"Reach down and feel his head!!" The doctor pretty much barked this command at me. But I complied. I reached between my legs and felt the top of my baby boy's head. He was almost here. Labor had been fast and furious, it was barely past 2am and I had only been in labor since around midnight...and now I was about to hold my baby?
I saw the reflection of my son's head in the glasses the doctor's assistant was wearing. I hadn't felt a single contraction since my water had broken a few minutes earlier, but I had been tired. Prodormal labor for the past two weeks had led to very little sleep. But seeing my son's head took that tiredness away...I was ready to jump up and run laps.
Ten minutes later my son emerged from my body. He was immediately handed to his father and checked out by a team of pediatricians as there had been meconium present shortly after my water broke.
I kept asking to hold my baby, but the doctor and nurse wouldn't let me. I watched as he was passed from his father to his Mimi (my mother) and then his Poppa (my father). At least he was being held and cuddled by family, people who loved him very, very much. But my mothering instinct which had always been strong was in overdrive. I want my baby, I need to hold him...I need to feed him! After what seemed like an eternity, (actually it was 30 unnecessary minutes) my son, Andrew Marshall, was placed in my arms.
We just starred at each other. I kissed his little head, and told him I loved him.
I nervously looked at my own mother. "Can I nurse him?" I was so unsure of procedure, what I should do, how to even hold him. Everything I had read and all the videos I had watched about nursing seemed to leave my mind.
My mom held my son while I got a pillow ready to support my arm, and I undid the top of my hospital gown. The room was busy with nurses coming in an out, the doctor's assistant was still standing in the doorway. He looked so confused, I wasn't sure he had ever seen a woman give birth without pain medication. (Later he would come to my room and congratulate me and tell me he had never seen anything like that before.) My husband was on the phone with everyone he could think to call. My dad was beaming with pride. But all I knew was the little bubble containing myself, my son and my mother.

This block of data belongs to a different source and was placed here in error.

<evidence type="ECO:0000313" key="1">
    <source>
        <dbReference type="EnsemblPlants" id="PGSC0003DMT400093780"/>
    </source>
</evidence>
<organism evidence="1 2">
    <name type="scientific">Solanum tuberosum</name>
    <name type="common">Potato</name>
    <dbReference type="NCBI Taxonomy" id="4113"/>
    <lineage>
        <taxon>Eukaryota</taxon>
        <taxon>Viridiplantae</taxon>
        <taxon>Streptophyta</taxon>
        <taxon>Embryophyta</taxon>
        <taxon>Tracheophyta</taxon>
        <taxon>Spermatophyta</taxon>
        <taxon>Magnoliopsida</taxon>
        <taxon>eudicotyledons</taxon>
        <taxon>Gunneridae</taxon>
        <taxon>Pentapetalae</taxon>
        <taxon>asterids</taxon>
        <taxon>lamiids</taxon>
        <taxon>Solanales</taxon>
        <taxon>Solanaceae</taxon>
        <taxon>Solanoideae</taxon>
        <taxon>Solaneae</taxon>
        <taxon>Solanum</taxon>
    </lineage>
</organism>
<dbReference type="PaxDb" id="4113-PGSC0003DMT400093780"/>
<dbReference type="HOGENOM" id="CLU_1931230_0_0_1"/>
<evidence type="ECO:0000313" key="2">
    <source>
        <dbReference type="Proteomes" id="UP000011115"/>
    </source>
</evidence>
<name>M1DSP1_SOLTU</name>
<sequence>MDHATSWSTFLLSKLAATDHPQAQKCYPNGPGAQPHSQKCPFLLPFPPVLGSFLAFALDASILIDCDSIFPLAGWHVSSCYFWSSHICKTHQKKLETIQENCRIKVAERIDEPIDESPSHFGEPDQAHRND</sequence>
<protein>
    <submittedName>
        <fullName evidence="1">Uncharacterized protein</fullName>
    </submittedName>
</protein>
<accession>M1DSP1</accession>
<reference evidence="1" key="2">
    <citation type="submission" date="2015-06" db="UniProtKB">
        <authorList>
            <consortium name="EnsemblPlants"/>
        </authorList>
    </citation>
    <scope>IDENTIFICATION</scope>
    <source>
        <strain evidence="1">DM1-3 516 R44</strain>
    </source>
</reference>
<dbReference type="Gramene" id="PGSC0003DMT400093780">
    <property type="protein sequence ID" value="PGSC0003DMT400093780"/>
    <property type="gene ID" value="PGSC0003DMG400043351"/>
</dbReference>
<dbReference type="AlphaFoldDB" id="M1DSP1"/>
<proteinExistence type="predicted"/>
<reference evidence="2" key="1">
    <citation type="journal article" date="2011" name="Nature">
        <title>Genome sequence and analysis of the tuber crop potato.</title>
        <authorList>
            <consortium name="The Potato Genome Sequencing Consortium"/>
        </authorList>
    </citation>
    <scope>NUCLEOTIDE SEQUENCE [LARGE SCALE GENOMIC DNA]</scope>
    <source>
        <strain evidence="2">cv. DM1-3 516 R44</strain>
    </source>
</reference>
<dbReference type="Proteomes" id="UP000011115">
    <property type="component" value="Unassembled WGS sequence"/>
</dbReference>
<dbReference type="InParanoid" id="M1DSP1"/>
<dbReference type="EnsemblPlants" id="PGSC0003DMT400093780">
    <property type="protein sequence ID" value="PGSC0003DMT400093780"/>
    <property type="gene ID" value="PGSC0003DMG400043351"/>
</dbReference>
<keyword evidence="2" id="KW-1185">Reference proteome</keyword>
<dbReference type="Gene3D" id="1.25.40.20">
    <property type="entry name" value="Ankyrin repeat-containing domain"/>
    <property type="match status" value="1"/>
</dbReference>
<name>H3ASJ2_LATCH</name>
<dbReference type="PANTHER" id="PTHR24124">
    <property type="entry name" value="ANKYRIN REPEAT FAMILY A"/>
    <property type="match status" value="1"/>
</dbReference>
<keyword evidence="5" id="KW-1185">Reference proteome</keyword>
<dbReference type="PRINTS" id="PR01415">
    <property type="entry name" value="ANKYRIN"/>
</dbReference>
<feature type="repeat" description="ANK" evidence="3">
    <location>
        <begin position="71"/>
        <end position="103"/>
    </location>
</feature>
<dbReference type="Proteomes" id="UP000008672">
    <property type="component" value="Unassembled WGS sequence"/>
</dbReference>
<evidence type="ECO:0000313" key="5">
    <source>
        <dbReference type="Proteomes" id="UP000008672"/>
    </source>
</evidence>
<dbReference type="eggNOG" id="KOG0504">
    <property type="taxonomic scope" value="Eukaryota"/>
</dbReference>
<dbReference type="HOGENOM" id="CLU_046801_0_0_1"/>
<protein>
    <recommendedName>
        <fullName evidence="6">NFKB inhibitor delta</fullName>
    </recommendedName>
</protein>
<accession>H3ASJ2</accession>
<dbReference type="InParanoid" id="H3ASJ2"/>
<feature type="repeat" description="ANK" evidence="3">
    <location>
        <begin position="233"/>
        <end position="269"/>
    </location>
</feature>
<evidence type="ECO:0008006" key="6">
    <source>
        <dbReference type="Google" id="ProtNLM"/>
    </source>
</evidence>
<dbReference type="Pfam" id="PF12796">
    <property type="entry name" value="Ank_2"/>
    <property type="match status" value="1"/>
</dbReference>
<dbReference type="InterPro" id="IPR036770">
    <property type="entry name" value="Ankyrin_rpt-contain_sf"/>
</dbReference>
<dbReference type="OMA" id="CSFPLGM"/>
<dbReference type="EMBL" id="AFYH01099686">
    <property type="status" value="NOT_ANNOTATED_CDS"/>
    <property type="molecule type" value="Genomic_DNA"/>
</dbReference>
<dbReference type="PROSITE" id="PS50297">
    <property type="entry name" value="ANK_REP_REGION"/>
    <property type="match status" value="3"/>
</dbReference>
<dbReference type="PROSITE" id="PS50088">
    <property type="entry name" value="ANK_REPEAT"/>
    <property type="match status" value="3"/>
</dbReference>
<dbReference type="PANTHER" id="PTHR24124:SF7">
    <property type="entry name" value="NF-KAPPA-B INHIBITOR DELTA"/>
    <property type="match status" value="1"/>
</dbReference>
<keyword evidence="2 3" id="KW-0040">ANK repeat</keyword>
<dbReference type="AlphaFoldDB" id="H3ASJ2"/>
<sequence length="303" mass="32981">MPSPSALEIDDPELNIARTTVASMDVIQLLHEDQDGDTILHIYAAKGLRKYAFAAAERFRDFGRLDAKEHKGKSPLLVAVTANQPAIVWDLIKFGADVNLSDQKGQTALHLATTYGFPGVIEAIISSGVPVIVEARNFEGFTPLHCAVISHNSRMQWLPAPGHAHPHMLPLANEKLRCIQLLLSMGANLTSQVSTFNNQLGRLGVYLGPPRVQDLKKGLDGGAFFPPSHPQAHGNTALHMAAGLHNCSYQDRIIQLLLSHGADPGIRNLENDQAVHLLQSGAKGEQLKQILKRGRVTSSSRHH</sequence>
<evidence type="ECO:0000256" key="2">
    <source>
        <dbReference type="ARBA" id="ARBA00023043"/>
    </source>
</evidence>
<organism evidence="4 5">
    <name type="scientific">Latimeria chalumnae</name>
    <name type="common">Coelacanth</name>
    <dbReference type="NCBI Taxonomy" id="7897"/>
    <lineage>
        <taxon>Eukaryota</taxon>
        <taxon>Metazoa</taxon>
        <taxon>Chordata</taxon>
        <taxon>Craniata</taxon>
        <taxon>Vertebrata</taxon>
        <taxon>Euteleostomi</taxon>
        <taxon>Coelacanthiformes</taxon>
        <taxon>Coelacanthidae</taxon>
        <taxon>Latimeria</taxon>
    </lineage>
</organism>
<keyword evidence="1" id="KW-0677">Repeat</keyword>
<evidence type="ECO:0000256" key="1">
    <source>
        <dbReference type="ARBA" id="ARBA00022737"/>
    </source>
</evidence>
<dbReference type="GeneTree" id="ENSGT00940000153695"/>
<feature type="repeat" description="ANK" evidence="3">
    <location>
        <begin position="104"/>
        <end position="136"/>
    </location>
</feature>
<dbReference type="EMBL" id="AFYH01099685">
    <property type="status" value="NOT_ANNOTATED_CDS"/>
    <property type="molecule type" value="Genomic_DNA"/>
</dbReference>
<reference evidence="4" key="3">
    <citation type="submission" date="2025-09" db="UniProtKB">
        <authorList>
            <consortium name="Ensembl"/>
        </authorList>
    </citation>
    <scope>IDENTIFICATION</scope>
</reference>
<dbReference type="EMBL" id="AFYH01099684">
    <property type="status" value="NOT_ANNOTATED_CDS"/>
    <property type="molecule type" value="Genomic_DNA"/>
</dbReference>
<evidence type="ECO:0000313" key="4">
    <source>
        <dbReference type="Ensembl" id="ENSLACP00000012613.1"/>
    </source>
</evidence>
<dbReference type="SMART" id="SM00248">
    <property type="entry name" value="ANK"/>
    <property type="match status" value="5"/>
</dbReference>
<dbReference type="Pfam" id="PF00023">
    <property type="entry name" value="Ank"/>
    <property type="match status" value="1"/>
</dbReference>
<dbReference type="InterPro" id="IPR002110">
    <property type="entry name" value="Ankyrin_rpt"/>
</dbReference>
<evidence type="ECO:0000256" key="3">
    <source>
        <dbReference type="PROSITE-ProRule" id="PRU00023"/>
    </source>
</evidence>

My mom showed me how to hold him, and how to introduce him to my breast.
I was so nervous. What if he didn't take it? What if we had latch issues? What if it hurt? The what ifs in my head were loud and pounding.
Andrew opened his mouth wide and immediately began to suckle. I watched his little mouth, I could hear him swallow. His eyes rolled back in his head like he was in complete bliss. He held onto my finger.
At that moment, every instinctual feeling in my body turned on. I transformed into a mother and knew God had given me all the tools I needed to care for my child. My mom took a few pictures for me, my husband watched in awe and my dad was still sitting there, beaming with pride. The moment was perfect.
Andrew continued to nurse for the next 30-40 minutes. He fell asleep and then slept for 2-3 hours, completely content. I was so in love.
That was 2 years, 1 month, 3 weeks and 5 days ago. Today my child is a busy, busy two year old. He loves trains, wait no....he is obsessed with trains. He loves playing outside, coloring and he is beginning to read. And he's still nursing.
Nursing fixes everything -- owies, sickness, when he is scared, tired, frustrated....his "neh-nehs" fix everything.
Each nursing session is precious and memorable, but there is nothing like that first time.
We've been blessed with a relatively easy nursing experience over the past two years -- we've dealt with thrush, supply issues due to illness/traveling, mastitis...but it has all come and gone and we've continued on. The newest thing is learning to nurse a toddler...because their needs change daily. I often think nursing a toddler is harder than nursing a newborn, but it's all worth it.
Each time Andrew nurses I look into his eyes and soak it up. One day he will wean, and slowly become more and more independent. I'm thankful for all these memories, and I'm thankful I chose this path.
I will always remember my first time to nurse my first child, and I'll always thank God for that perfect moment.
What was your first breastfeeding experience like?
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